According to Yildiz, the controversy over the cartoons depicting the Prophet Mohammed led to the founding of the Council of Muslims. The founding members of the council also included two well-known Islamist mosque associations. Yildiz believes extremist Muslims should not be marginalised, but engaged in discussion.

In 2009, the Alliance for Peace and Fairness (BFF) emerged from the Council of Muslims, and is one of the three founding organisations of BIG. The BFF took part in local elections in Bonn, winning two seats on the council.

BIG’s lead candidate in Berlin is Misirlioglu Ismet, the long-time head of the Berlin office of the orthodox Islamic charity “Islamic Relief”.

A graduate electrical engineer, he was born in 1966 in Samsun, Turkey, and has lived in Germany since 1984. He enjoys an excellent reputation among his co-religionists, and was one of the initiators of the Round Table of Muslim Organisations in Friedrichshain-Kreuzberg. Islamic Relief is an international organisation that manages the so-called zakat. These are alms payments made by wealthy Muslims as required by the Koran. Islamic Relief is also calling for the election of BIG.

Most of BIG’s other candidates come from better-educated and relatively affluent middle class layers, and BIG does not seem to be short of money, if one examines its election campaign material.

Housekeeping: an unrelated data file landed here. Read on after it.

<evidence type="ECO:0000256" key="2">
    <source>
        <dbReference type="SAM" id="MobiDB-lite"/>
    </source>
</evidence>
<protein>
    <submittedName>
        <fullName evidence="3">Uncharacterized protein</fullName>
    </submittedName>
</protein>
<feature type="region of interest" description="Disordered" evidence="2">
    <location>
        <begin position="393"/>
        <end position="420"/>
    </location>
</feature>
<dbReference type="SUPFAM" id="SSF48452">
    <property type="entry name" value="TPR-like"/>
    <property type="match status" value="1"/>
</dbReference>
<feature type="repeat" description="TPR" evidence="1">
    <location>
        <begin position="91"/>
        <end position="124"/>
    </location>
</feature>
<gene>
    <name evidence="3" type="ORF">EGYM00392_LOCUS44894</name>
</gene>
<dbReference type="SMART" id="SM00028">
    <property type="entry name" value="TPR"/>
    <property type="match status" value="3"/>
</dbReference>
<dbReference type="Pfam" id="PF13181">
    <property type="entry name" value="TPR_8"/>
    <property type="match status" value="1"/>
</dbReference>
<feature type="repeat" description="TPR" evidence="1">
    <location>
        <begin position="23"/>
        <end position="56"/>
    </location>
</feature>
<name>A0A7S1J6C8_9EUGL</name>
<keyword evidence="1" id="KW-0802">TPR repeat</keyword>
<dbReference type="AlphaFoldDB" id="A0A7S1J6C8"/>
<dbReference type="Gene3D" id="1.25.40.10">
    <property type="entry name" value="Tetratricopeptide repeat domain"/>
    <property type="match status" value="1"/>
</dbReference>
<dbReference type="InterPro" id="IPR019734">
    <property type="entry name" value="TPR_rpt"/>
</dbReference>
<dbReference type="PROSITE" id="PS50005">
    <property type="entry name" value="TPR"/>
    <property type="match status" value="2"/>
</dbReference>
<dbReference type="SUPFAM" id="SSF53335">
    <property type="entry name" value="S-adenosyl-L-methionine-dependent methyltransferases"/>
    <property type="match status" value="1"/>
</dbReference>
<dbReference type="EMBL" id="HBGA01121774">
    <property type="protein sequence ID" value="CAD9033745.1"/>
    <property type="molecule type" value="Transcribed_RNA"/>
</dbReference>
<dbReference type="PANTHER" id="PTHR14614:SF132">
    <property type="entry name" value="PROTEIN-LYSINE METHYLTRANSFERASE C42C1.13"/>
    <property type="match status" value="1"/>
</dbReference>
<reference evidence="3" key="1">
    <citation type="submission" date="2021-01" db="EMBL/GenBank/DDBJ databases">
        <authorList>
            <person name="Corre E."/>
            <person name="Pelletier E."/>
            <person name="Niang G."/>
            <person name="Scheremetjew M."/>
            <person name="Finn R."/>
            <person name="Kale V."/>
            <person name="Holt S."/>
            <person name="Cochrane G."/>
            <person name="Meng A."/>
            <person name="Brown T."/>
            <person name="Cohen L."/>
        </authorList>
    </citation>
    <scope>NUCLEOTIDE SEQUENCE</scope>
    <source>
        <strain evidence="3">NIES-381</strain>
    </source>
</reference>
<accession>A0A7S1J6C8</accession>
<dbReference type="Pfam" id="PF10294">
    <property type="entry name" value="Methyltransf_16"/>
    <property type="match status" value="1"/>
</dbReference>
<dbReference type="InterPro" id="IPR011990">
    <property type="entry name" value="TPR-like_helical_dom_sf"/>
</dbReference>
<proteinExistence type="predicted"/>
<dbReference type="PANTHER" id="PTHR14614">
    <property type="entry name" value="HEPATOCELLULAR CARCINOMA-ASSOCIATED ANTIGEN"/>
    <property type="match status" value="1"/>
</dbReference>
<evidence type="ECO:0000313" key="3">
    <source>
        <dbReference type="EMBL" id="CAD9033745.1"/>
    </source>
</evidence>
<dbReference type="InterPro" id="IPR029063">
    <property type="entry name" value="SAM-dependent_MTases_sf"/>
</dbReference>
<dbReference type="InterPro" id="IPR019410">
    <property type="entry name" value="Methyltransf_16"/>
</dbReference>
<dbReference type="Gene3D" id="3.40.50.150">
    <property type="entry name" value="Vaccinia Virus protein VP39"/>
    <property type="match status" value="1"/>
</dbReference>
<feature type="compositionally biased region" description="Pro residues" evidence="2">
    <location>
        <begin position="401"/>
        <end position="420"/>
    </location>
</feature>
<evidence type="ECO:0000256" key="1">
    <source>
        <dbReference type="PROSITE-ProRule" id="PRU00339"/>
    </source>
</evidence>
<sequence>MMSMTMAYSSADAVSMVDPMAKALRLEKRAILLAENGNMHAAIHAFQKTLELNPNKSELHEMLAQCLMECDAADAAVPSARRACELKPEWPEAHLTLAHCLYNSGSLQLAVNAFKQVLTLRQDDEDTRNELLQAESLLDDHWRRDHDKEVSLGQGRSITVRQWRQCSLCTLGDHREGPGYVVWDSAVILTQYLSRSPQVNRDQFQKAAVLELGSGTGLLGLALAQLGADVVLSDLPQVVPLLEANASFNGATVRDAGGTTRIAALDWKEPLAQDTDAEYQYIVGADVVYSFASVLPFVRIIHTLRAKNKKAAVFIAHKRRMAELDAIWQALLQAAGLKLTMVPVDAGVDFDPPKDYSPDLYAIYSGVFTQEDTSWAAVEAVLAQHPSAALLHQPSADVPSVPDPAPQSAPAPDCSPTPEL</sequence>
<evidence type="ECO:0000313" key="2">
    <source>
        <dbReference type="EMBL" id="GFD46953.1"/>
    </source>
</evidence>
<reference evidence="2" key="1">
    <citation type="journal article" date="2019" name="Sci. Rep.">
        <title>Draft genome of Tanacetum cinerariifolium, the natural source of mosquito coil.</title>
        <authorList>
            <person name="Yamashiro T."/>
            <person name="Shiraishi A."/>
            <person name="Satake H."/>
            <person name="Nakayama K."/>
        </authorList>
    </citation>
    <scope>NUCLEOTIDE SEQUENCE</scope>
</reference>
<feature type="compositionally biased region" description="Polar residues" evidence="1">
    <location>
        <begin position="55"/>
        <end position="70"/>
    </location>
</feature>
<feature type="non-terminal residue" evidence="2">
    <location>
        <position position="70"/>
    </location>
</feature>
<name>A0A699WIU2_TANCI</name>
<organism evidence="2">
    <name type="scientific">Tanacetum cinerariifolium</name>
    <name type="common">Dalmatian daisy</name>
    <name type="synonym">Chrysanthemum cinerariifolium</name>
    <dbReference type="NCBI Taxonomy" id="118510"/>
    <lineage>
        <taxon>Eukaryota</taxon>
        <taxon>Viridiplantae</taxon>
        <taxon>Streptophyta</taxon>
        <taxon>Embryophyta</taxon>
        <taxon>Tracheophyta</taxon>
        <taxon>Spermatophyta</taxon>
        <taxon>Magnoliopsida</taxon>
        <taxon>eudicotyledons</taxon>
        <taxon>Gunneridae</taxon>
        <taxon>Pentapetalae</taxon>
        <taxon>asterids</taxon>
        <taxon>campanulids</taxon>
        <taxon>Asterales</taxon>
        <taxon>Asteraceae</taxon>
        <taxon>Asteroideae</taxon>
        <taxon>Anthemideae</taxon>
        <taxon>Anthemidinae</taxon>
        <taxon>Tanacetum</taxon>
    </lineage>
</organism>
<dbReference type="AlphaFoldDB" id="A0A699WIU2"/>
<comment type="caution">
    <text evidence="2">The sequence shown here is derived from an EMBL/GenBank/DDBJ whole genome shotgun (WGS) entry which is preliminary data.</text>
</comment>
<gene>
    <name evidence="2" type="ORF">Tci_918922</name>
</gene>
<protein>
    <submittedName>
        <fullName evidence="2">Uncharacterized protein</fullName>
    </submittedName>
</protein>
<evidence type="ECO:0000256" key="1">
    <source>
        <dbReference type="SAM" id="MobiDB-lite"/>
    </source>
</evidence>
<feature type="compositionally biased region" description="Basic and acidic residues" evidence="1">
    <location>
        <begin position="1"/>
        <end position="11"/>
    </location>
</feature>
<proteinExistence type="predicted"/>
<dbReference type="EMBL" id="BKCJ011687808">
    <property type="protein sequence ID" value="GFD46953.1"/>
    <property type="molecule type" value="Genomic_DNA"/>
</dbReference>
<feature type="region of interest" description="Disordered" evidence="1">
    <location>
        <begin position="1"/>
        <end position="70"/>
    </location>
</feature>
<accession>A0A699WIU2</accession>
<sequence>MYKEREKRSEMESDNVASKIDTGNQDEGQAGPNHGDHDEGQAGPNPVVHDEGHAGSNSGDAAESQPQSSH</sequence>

Its list of candidates includes:

No. 2 on the party’s slate in Berlin is the dentist Prof. Dr. Ismail Özkanli. He was awarded the title of professor by the rather dubious World Information Distributed University in Brussels.

The constituency candidate in Friedrichshain-Kreuzberg Ibrahim Yadikar operates as a businessman and entrepreneur.

The homepage of Yusuf Bayrak, who ran as an independent candidate in Neukölln for the Bundestag in 2009, links to a “variety of world merchandise traders” and other businesses. He earns his living as an importer of goods from China, and is considered a devout Muslim and representative of conservative values.

Party chair Yildiz says that the voters would only accept so-called “successful migrants”. Those who have not demonstrated success in German society had no chance in politics, he states.